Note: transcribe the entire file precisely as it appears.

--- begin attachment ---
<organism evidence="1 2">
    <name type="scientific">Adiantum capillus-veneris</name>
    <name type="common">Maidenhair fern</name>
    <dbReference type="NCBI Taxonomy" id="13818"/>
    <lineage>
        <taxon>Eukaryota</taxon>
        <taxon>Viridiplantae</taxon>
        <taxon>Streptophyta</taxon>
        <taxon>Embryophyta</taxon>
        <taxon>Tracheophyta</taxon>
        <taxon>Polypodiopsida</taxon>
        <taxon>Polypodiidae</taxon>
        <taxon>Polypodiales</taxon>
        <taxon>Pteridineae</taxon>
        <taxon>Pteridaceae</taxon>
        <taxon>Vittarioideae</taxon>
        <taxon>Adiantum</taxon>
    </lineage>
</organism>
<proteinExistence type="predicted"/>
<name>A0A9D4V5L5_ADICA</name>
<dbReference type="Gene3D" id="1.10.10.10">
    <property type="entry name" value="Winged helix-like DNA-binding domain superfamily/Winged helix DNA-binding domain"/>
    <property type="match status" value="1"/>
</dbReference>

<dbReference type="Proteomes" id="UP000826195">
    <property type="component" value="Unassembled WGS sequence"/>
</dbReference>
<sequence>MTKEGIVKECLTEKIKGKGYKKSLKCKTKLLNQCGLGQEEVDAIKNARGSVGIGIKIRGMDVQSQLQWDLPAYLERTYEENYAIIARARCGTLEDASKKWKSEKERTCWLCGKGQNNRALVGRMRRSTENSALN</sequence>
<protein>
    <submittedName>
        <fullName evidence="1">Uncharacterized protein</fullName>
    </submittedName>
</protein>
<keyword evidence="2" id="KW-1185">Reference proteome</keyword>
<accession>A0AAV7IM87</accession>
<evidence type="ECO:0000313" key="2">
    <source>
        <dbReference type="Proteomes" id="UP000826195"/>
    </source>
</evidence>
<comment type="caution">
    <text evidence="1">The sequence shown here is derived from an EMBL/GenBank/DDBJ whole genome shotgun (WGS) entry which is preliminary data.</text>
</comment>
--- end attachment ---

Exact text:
<organism evidence="1 2">
    <name type="scientific">Adiantum capillus-veneris</name>
    <name type="common">Maidenhair fern</name>
    <dbReference type="NCBI Taxonomy" id="13818"/>
    <lineage>
        <taxon>Eukaryota</taxon>
        <taxon>Viridiplantae</taxon>
        <taxon>Streptophyta</taxon>
        <taxon>Embryophyta</taxon>
        <taxon>Tracheophyta</taxon>
        <taxon>Polypodiopsida</taxon>
        <taxon>Polypodiidae</taxon>
        <taxon>Polypodiales</taxon>
        <taxon>Pteridineae</taxon>
        <taxon>Pteridaceae</taxon>
        <taxon>Vittarioideae</taxon>
        <taxon>Adiantum</taxon>
    </lineage>
</organism>
<proteinExistence type="predicted"/>
<name>A0A9D4V5L5_ADICA</name>
<dbReference type="Gene3D" id="1.10.10.10">
    <property type="entry name" value="Winged helix-like DNA-binding domain superfamily/Winged helix DNA-binding domain"/>
    <property type="match status" value="1"/>
</dbReference>

<dbReference type="Proteomes" id="UP000826195">
    <property type="component" value="Unassembled WGS sequence"/>
</dbReference>
<sequence>MTKEGIVKECLTEKIKGKGYKKSLKCKTKLLNQCGLGQEEVDAIKNARGSVGIGIKIRGMDVQSQLQWDLPAYLERTYEENYAIIARARCGTLEDASKKWKSEKERTCWLCGKGQNNRALVGRMRRSTENSALN</sequence>
<protein>
    <submittedName>
        <fullName evidence="1">Uncharacterized protein</fullName>
    </submittedName>
</protein>
<keyword evidence="2" id="KW-1185">Reference proteome</keyword>
<accession>A0AAV7IM87</accession>
<evidence type="ECO:0000313" key="2">
    <source>
        <dbReference type="Proteomes" id="UP000826195"/>
    </source>
</evidence>
<comment type="caution">
    <text evidence="1">The sequence shown here is derived from an EMBL/GenBank/DDBJ whole genome shotgun (WGS) entry which is preliminary data.</text>
</comment>